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Posts posted by Hezu

  1. 11 hours ago, chengkp75 said:

    Yes, outside of the Baltic "cruises" mentioned above, all of the container lines that offered passenger service have not restarted this since the pandemic.

    Actually, I can think of also ro-pax routes outside Baltic, eg. between UK and France and The Netherlands, between Norway and Denmark, between Denmark and Iceland via Faroe Islands and various ports on shores of Mediterranean Sea. Granted, in every case the vehicle deck(s) may not have just freight on board, but also private cars and vans that travelers want to take with them across the sea.

    • Thanks 1
  2. At least in Europe there is several shipping routes that could be used for freighter cruising. Some routes (eg. between Finland and Sweden and Finland and Estonia) are operated by cruiseferries that resemble "normal" cruise ships despite that there is also vehicle decks that carry wheeled cargo. And then there is more freight oriented operations, eg. Finnlines Helsinki<->Travemünde route. Those operate from more cargo oriented ports and on board experience on these ro-pax ships is more spartan, but still includes decent cabins, sauna, gym, buffet restaurant, cafe and bar.

    Granted, these "cruises" are quite short, couple nights at most.

    • Like 1
  3. 8 hours ago, mskaufman said:

    I currently have a Canon D60 and am thinking about a lighter mirrorless option. I usually use a Tamron 18 - 400 lens. Any thoughts on these two cameras as to whether I would be gaining capability, or these might be a step down.

    I have no experience with either camera, but I know that Canon's EF-M system is being phased out in favour of RF mount, so one potential risk with Canon M6 is that if you want native lenses for that camera there may not be many options.

  4. On 9/1/2023 at 5:11 PM, Meander Ingwa said:

    To optimize northern light chances you need a lot of dark sky hours along with the blessing from the sun.  I am going in January.  February is also a high prospect.  October would be the early part of the dark season and you will be exploring at midnight.

    Actually, October may not  be that early for northern lights observations, already this September there has been at least three nights when one could see auroras even in southern Finland where I live and further in the north the suitable conditions occur even more often. And in certain way, the late autumn may offer better viewing conditions as the nights may look even darker than what they are once snow falls.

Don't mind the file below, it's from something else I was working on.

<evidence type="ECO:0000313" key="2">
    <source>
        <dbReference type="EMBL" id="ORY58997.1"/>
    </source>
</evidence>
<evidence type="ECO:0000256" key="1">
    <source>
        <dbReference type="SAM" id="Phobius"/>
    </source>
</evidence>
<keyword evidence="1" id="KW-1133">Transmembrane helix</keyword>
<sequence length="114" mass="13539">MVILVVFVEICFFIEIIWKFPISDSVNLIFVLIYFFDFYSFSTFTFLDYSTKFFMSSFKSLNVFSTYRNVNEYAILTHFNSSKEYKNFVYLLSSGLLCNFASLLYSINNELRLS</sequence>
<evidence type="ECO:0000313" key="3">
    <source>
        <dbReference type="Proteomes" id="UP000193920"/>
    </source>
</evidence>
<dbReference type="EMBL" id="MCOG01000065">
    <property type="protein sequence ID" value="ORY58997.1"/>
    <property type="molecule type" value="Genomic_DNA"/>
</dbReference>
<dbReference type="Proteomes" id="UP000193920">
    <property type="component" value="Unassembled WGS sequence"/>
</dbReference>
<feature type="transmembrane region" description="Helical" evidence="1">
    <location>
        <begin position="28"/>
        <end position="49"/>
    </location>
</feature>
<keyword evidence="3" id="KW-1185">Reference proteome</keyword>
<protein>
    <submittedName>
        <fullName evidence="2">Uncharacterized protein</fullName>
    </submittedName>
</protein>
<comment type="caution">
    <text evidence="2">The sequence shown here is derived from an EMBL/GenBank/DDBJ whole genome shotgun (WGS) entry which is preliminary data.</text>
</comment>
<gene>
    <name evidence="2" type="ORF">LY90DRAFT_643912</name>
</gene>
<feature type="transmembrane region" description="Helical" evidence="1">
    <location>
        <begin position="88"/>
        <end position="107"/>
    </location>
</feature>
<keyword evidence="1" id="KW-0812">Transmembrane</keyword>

But the late evenings/nights are already be quite cool (if not cold) and they are getting even colder as the winter is approaching, so the aurora hunting can be quite chilly activity. And then even if there is suitable space weather conditions for auroras, it might not be possible to see them if the sky is cloud covered...


  5. 25 minutes ago, njhorseman said:

    The EU and Schengen are separate entities. For example, Ireland is part of the EU but is not part of the Schengen area. Conversely there are countries not part of the EU that are part of the Schengen area such as Switzerland. 


    Cyprus is not part of the Schengen area, although it is in the process of joining. As a result a citizen of Cyprus does need a Schengen visa.

    Nope, you are misinformed: if one is a citizen of any EU country (regardless of whether the county is within Schengen zone or not) then one can freely move around anywhere within EU (and also within those Schengen countries that do not belong to EU), although obviously you are subject to border controls when moving between Schengen zone and elsewhere and have to prove that you are an EU citizen.

    Even a permanent residency in one EU country may allow one to travel within other EU countries without visa, but I would double check these regulations as there might be some limitations that may apply.

    • Like 1
  6. 3 hours ago, sydney dog said:

    In addition to above mentioned I always bring antibiotics.  A few years ago I got sick in Disney and it was not that easy to get antibiotics, but I did.  When I get sick I know it.  If I bring my own antibiotics I know I'll be ok within 24 hours.